He warned that stricter staffing ratios, however, will result in larger class sizes. Controlling class size, particularly at the high schools, has become a priority at the board level in recent years.

Board members discussed the value and cost of providing a wide variety of classes to students.

"I would certainly benefit from a clear framework about how to understand these tradeoffs," said board member Ken Dauber. "Variety is something we should talk about. I think we are paying for that and we don't know how much we're paying so we're sort of treating it as free."

Board member Melissa Baten Caswell stressed that "variety and enrichment" is what draws families to Palo Alto Unified.

"I don't want to kill that," she said. "We should understand the cost of it but we should also understand the value it's providing to our community."

The district is also facing pressure from increased costs in special education, professional services and pensions, Novak said. The district has budgeted $43.1 million for special education this year, up 11.6 percent from four years ago. Assistant Superintendent of Strategic Initiatives and Operations Lana Conaway, who oversees special education, said she believes the department should have a dedicated budget person to aid in planning and overall financial management. Novak also suggested the district "tighten" procedures for assigning special-education aides and look at increasing the special-education services Palo Alto Unified provides to cut down on the number of out-of-district placements the district is paying for.

In a letter on behalf of the Palo Alto Council of PTAs and Palo Alto CAC for Special Education, a group of parents criticized the budget presentation as "incomplete" as it relates to the district and board's stated intent to reform and invest in special education.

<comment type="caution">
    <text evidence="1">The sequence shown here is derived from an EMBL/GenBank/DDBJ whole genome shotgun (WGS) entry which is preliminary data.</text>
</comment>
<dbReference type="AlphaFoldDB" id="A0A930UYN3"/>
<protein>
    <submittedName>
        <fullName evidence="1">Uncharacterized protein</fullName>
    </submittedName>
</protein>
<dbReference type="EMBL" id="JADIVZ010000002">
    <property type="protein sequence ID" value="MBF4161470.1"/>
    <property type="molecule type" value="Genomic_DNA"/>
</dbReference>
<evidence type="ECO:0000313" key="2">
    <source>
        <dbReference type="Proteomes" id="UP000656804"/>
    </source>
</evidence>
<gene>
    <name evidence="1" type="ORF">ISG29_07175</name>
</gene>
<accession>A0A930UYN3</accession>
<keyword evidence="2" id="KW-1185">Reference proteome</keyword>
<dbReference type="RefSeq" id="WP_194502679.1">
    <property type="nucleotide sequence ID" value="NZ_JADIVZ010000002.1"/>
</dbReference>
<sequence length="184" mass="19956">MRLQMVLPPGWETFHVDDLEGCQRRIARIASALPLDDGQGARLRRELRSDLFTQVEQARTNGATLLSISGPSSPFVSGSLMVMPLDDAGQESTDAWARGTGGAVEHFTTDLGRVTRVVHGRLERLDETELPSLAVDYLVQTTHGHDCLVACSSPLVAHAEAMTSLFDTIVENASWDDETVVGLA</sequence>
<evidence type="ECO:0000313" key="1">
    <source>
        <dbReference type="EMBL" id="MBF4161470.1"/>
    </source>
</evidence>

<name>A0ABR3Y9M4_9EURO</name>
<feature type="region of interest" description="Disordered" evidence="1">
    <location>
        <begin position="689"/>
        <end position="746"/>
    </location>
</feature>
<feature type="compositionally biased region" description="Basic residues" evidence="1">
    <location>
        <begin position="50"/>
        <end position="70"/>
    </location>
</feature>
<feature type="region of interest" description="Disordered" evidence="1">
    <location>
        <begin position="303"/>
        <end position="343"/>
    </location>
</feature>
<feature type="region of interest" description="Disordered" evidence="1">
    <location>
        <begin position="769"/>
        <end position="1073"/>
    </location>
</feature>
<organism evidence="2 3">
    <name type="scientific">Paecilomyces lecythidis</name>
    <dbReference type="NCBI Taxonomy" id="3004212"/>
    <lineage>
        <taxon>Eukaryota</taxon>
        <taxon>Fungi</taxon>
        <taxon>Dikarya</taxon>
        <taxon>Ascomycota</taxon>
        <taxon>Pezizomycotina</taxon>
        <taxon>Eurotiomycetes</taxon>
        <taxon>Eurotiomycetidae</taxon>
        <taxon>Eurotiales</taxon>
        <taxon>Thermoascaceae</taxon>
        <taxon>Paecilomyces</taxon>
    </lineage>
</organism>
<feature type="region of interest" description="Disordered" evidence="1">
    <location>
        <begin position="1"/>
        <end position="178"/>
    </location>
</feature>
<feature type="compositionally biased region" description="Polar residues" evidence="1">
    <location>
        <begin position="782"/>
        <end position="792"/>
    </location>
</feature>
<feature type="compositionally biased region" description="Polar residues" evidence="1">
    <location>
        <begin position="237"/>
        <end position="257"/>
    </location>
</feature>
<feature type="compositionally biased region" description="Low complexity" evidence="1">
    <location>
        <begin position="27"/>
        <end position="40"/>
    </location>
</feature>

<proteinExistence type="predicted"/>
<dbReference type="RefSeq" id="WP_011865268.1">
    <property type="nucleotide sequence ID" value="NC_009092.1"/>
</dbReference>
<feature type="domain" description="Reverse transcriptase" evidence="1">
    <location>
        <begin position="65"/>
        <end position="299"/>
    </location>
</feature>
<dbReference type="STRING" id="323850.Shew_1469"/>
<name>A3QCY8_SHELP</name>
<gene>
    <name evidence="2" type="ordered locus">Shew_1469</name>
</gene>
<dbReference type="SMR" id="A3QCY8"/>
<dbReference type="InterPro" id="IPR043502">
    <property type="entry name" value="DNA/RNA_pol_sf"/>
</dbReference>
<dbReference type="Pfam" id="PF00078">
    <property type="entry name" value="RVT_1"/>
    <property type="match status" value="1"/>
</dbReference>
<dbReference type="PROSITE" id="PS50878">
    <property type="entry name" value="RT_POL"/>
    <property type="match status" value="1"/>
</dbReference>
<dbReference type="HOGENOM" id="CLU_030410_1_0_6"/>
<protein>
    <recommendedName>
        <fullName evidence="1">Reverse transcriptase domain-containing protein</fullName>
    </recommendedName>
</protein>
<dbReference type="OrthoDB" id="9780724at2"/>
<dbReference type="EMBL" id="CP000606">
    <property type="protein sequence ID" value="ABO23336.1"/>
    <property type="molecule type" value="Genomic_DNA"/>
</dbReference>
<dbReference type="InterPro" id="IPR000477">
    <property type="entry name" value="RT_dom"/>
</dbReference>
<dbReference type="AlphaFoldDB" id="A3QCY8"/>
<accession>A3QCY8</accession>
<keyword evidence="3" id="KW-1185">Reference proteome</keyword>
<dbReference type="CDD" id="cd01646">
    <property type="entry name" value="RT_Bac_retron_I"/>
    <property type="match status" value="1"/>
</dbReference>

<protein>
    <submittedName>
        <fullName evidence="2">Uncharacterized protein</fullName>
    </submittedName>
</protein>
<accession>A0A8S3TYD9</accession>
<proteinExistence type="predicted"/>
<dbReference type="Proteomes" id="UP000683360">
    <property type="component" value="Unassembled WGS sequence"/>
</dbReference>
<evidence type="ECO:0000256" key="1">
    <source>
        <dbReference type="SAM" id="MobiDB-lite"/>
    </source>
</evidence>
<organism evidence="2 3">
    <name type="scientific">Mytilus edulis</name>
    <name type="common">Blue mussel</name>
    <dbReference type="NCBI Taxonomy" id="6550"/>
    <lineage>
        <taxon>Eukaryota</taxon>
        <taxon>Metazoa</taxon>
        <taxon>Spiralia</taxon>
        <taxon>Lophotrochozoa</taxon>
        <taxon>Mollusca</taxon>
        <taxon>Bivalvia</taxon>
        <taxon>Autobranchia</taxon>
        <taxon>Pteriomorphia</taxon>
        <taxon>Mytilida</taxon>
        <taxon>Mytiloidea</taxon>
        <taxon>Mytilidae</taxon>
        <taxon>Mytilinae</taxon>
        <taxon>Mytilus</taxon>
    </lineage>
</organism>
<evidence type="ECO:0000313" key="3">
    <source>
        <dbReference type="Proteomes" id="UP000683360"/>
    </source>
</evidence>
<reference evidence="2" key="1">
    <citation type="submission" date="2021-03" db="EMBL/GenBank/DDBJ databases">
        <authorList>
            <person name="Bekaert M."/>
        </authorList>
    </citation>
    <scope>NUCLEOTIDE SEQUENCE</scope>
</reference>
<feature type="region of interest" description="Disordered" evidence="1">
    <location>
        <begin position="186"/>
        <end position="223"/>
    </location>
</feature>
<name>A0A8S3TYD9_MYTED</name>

"We find that this budget study fails to consider the needs of special education students, and points only to their costs. Ours, is not an 'ill-guided' 'stakeholder approach,'" reads the letter, quoting from Novak's presentation, "this is the law -- a Free and Appropriate Education. We have seen that, historically, the district will be spending the money for FAPE regardless of whether it is part of the budget and systemic reform, or otherwise expended through unbudgeted legal fees."

To address growing pension costs, Novak recommended waiting several years to set aside funds "as our budget situation improves." For this year, the district has budgeted $25.3 million for CalSTRS (California State Teachers' Retirement System) and $6.7 million for CalPERS (California Public Employees' Retirement System), both of which are expected to rise in coming years.

At least one board member, however, disagreed, advising a more prudent approach.

"When a pension reckoning comes, those who have put themselves in a better position will suffer less," said Vice President Todd Collins.

Novak also advised halting a practice of using one-time funds for items in the district's operating budget, which he described as "kicking the can down the road." Though changing this practice would create "short-term pain," it will benefit the district long term, he said.

"I believe there are so many practices that we can do better in this district and free up money," Novak said.